5. The client embeds this token in the old URL and sends it of to the Authentication Platform
  6. The .Authentication Platform verifies the token and converts it to an Auth token, which contain the UPN and now Unique ID from the Authentication Platform. This Auth. token can now be used for login
  7. So it gets back to the client and then off to the web app.

 

Second scenario is where the sign in assistant is used for accessing Lync Online from a domain joined client:

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What happens in the flash animation above is the following:

  1. First the user login to there machine/client
  2. After they login the sign in assistant kicks in
  3. The sign in assistant already know the UPN etc. of the user and goes directly to the Authentication Platform
  4. The Authentication Platform return the URL to the sign in assistant pointing to the ADFS server .
  5. The sign in assistant then goes to the ADFS server and authenticate via Kerberos or NTLM and when the it’s authenticated, the ADFS server gives the user an SAML token including the claims: UPN and Source User ID (ImmutableID).
  6. The sign in assistant take the token to the Authentication Platform
  7. The Authentication Platform verifies the token and converts it to an Auth token, which contain the UPN and now Unique ID from the Authentication Platform. This Auth. token can now be used for login.Note all above happens at logon and the users doesn’t see it.
  8. Now the user starts Lync
  9. Lync connects to Lync Online
  10. Lync Online request a Auth. Token
  11. The client have one of those and sends it to Lync Online.

Third scenario is the same as above (Lync onlin) but now with Outlook/Active Sync

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What happens in the flash animation above is the following:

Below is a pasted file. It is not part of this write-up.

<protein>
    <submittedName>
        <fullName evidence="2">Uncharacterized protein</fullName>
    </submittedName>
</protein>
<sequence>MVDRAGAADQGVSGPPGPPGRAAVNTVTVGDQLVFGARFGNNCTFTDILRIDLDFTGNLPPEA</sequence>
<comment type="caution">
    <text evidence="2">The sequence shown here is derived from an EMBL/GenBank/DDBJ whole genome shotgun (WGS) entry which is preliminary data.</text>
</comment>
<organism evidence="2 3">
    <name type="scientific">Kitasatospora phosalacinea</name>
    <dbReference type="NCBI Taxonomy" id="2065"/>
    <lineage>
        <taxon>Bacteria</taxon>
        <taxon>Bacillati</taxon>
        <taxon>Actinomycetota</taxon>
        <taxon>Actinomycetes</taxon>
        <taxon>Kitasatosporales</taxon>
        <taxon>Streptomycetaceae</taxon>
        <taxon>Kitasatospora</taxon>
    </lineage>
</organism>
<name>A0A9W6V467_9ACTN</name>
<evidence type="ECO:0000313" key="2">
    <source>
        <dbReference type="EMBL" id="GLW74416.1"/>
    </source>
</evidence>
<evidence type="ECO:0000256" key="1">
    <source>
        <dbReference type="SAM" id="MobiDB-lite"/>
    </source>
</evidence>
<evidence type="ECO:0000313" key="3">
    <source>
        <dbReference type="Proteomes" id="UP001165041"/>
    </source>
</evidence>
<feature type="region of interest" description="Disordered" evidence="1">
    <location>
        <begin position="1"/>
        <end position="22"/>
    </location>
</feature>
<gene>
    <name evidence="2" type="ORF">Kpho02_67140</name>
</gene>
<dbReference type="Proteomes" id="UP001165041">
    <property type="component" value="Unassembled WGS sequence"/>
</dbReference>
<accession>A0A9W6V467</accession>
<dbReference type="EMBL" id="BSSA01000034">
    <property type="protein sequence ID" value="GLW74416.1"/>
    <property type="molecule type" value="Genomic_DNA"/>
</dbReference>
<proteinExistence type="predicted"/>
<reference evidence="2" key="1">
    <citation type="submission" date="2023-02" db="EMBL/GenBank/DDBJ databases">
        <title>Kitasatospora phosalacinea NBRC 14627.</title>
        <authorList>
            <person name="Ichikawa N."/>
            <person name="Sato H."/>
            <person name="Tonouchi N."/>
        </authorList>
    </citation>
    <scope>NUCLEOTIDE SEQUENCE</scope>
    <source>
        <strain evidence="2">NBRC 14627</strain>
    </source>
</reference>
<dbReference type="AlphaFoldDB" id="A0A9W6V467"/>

1. The user login and the sign in assistant kick in as above and do the round-trip to get the Auth. token.
  2. Now the user starts Outlook
  3. Outlook connect to Exchange Online and it will request Basic authentication
  4. The user will get at prompt and here they need to type in there username with an UPN ex. adam@domain.dk they can save this, but they will get prompted the first time.
  5. This will be send off to Exchange Online
  6. Now Exchange Online does a trick called “Proxy Auth” where it creates a shadow representation of the user.
  7. It then take the domain/UPN from the basic authentication and sends it to the Authentication Platform.
  8. The Authentication Platform returns with the URL to the ADFS server.
  9. Exchange Online then takes the basic authentication credential and sends them to the ADFS server.
  10. The ADFS server authenticate with the basic credentials and converts them to a SAML token including the claims: UPN and Source User ID (ImmutableID).
  11. This comes back to Exchange Online
  12. Exchange Online sends it to the Authentication Platform
  13. The Authentication Platform verifies the token and converts it to an Auth token, which contain the UPN and now Unique ID from the Authentication Platform. This Auth. token can now be used for login.
  14. Exchange Online can now authenticate the user and it will delete the shadow representation of the user.